Judaism maintains that there is only one way to feel consistently content. We must start with a full glass! If we start with a full glass then the problem of focusing on what we lack is solved. The Jewish model of happiness is based on the idea that the only way to build a life of contentment is to build it upon a foundation of contentment to begin with. But how does one see one’s glass as always full?
The truth is our glasses are full right now! We possess the world’s most precious commodity which is more valuable than diamonds, love, power, success, and wisdom. We have life. The challenge is to be able to feel how precious it is to be a living, conscious, thinking, willing being. If we can learn how to experience, what I call, the joy of existence, we will never agonize and make ourselves sick over what we lack.
Here’s how to experience the joy of existence. Many people have had a life crisis where they were afraid that their very life or quality of life might be lost. Such an experience creates existential panic. In this state of panic, the common response is to tell oneself, if I ever get out of this alive and return to a “normal” life, I will never complain again or take life for granted. In this crisis state, one’s personal success, achievements, and desires seem petty and insignificant. All one can think about is how great it would be to simply experience a regular, normal day again. This clarity of how precious life is, is the experience of the joy of existence. Unfortunately, it doesn’t last very long. Soon after the crisis is over we are back to obsessing about what we lack and feeling dissatisfied with our lives once again. How quickly we forget!
I was recently teaching a class to a group of young singles about the importance of appreciating what you have. As an example, I was trying to convey how precious our hands are and how much pleasure they give us which we are usually unaware of. One woman who seemed quite disinterested perked up when I asked, “So would you give-up your right hand for the man of your dreams?” She looked straight at me and said, “Now that’s a heavy question.” I continued and asked, “So would you?” She said, “I really don’t know.” “How about both hands?” “No way,” she replied.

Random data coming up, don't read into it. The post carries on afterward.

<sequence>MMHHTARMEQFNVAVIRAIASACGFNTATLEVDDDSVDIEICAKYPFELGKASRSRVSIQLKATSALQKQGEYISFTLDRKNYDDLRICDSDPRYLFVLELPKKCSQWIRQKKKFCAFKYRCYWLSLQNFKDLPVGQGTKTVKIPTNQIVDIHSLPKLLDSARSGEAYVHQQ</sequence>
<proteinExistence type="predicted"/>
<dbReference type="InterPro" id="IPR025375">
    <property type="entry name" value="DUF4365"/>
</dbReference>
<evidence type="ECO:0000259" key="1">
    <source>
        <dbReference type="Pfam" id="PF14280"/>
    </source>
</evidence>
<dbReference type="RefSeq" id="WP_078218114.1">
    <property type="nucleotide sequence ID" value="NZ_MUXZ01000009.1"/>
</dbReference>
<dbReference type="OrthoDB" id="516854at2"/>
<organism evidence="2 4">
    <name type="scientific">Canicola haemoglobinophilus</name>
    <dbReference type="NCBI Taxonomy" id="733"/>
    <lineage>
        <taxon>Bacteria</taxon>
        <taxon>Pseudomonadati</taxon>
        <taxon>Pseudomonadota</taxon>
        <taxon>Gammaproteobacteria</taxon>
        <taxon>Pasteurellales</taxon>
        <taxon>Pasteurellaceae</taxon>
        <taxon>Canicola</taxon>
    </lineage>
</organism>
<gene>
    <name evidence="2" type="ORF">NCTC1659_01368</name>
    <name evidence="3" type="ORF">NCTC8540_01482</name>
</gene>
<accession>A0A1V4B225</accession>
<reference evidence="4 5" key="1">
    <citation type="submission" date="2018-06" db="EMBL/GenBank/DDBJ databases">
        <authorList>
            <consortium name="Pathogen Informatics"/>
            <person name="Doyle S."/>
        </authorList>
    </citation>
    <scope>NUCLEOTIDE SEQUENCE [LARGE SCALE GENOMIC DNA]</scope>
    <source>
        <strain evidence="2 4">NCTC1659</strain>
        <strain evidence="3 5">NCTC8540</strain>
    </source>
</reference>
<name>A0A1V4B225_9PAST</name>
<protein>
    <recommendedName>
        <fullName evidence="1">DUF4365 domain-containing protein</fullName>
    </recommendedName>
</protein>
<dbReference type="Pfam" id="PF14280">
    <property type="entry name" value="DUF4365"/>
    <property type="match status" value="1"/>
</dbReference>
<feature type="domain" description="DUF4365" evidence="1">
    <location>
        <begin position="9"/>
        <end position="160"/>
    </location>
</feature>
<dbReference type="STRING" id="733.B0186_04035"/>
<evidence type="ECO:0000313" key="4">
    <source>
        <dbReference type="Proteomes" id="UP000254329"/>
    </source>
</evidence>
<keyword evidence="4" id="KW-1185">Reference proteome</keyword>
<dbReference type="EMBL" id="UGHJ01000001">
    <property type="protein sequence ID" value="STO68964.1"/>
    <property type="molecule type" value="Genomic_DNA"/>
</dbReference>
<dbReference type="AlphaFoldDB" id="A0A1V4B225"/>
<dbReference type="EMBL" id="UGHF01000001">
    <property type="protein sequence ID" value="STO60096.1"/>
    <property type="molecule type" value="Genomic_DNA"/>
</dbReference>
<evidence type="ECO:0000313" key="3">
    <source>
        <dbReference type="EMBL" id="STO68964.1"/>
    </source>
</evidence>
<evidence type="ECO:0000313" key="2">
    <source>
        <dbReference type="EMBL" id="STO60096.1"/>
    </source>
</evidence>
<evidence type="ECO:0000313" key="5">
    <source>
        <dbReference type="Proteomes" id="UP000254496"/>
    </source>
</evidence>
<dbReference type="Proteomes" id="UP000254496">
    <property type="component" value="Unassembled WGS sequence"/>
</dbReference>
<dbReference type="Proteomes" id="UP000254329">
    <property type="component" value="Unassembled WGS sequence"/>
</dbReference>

We know how much heart ache people go through trying to find Mr. or Mrs. Right , but is it worth losing the joy in being alive? The choice I gave the young woman was trading hands for a husband not her life, which of course would be an absurd question to begin with. But the point should be clear. If two hands are so valuable, certainly, life itself is the ultimate good we possess and therefore should fill us with a deep feeling of contentment and happiness.
I suggest that you make a commitment to do a daily five minute meditation to experience the joy of existence. These just might be the most valuable five minutes of your day.
The only way to be truly happy is to embrace the joy of existence and to build one’s life upon this experience. When one values being alive, then one can increase one’s happiness by appreciating other good things one has (the old “count your blessings” technique); the more good we realize we have, the happier we will be and the empty part of the glass will become less seductive and problematic. The goal is not to extinguish desire and ambition, but to subordinate them to the pleasure of the joy of existence. Strive for the heavens but be happy in the process. This is Judaism’s understanding of happiness.